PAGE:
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October employment law roundup

31 Oct 2018 7:32 PM | Rebecca Kellner (Administrator)

A good summary of the important employment news you might have missed in this past month:

  • EEOC released preliminary data showing sexual harassment claims increased 12% in the last year since #MeToo.
  • DOL created voluntary reporting mechanisms to correct employee benefit plan issues. 
  • Proposed rules issued by DOL would expand the use of HRAs to pay for individual insurance premiums.  SHRM has a summary here.
  • DOL also proposed rules to create association 401(k) plans, allowing small employers to band together to offer retirement savings.  Check out SHRM’s article for more details.
  • If you are thinking about setting up an association health plan, there’s new compliance assistance available on employer.gov from DOL.
  • OSHA “clarified” its prior guidance on anti-retaliation provisions and the application to post-accident drug testing.  But see this article asking if the memo really provided any clarification.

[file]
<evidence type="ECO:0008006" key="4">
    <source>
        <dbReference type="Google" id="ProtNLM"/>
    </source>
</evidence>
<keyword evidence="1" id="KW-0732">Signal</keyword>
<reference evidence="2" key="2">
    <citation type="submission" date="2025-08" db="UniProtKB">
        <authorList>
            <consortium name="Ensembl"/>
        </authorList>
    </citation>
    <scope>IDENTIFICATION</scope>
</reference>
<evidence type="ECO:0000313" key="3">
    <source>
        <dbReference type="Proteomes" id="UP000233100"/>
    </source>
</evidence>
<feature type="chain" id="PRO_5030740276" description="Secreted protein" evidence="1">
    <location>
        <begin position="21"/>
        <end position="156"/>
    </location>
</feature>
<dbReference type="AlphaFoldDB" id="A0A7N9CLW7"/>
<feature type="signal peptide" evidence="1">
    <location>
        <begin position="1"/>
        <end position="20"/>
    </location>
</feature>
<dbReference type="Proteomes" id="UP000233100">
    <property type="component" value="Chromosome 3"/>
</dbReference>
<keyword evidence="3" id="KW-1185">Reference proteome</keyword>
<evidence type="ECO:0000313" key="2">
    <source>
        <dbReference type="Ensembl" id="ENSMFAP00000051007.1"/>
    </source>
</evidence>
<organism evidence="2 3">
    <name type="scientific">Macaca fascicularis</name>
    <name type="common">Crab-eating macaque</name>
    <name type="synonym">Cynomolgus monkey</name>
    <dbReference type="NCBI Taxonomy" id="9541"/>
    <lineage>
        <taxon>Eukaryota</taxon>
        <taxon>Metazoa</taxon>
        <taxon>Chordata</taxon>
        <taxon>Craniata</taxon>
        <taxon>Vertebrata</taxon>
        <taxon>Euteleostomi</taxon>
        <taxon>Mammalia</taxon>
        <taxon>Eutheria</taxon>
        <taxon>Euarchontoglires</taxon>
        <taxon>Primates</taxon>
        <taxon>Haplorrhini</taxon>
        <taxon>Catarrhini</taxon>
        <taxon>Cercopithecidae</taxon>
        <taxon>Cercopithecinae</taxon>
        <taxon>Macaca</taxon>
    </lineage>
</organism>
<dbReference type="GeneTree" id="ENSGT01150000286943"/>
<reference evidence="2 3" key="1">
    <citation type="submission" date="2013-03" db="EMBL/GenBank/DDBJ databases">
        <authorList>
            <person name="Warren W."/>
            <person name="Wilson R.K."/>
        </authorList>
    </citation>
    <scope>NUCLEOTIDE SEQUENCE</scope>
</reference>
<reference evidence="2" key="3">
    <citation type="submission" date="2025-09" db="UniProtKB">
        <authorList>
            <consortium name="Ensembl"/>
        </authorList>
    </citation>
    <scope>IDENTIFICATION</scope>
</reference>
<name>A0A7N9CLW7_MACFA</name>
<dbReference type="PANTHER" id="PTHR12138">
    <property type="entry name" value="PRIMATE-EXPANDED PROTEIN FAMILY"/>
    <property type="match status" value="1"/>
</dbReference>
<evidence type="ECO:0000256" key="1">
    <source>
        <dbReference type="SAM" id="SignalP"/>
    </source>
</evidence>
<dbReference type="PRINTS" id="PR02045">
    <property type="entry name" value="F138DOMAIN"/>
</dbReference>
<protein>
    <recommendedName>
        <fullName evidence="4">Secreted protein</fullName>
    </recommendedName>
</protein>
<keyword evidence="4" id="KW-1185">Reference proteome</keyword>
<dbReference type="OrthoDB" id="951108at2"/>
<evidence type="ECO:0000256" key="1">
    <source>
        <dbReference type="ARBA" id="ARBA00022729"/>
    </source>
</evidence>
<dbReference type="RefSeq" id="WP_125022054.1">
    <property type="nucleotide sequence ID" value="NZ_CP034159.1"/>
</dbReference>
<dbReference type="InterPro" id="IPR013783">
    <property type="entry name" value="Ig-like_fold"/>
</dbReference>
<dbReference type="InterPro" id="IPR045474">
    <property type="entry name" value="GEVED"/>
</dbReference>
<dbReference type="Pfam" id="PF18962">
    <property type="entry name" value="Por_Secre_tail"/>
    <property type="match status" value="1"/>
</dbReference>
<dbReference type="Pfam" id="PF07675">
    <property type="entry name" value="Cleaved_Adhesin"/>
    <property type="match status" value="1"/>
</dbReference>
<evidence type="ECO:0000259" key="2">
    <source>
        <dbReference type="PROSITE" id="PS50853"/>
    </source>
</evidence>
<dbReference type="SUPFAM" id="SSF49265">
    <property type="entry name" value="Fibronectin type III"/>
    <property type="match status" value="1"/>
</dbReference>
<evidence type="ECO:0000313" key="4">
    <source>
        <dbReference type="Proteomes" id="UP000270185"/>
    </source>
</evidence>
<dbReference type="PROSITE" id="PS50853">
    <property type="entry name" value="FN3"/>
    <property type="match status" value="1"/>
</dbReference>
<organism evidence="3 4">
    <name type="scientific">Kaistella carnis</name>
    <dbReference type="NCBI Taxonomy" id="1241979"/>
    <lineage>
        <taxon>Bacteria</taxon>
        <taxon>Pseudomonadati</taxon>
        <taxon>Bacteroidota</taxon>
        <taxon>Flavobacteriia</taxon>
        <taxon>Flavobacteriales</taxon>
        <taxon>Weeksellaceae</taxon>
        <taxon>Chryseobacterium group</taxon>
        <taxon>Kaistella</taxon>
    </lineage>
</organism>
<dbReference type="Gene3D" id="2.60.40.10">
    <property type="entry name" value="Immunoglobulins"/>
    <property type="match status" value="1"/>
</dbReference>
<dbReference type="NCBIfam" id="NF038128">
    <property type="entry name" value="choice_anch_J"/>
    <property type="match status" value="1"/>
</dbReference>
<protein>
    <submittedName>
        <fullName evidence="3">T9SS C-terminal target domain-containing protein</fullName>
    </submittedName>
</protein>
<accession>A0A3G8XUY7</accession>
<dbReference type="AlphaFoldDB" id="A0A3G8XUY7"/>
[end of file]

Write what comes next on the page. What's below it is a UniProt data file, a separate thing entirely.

• OSHA is focusing on inspecting employers that failed to report injury data for the 2016 calendar year.
  • OSHA released the 2018 most-frequently cited workplace violations.
  • DOL updated the Labor Condition Application for H-1B visa applicants.
  • TN visas managed to make the cut in the newly-negotiated NAFTA agreement.
  • USCIS is set to propose H-1B lottery reform.
  • Social Security Administration increased the maximum earnings subject to SS payroll tax for 2019.
  • The Supreme Court resumed session.  For a look at employment cases on the docket this year (ADEA and arbitration), check out this article from SHRM.  Here’s a more in-depth article about the arguments set forth in the case over whether independent truck drivers must arbitrate workplace claims.

  • The 7th Circuit Court rejected an employer’s argument that “sexual horseplay” is not actionable harassment under Title VII.  In essence, because the men engaged in horseplay with other men and excluded the women, the Court concluded that the harassment was based on the employee’s sex (albeit same sex as the harasser), finding in favor of the employee. 

If you’re looking for an update on certain legislation, check out this tool from SHRM that tracks important employment legislation both at state and federal level.

Don’t forget to check out the most recent case law update from WISHRM’s partner, BoardmanClark.

 

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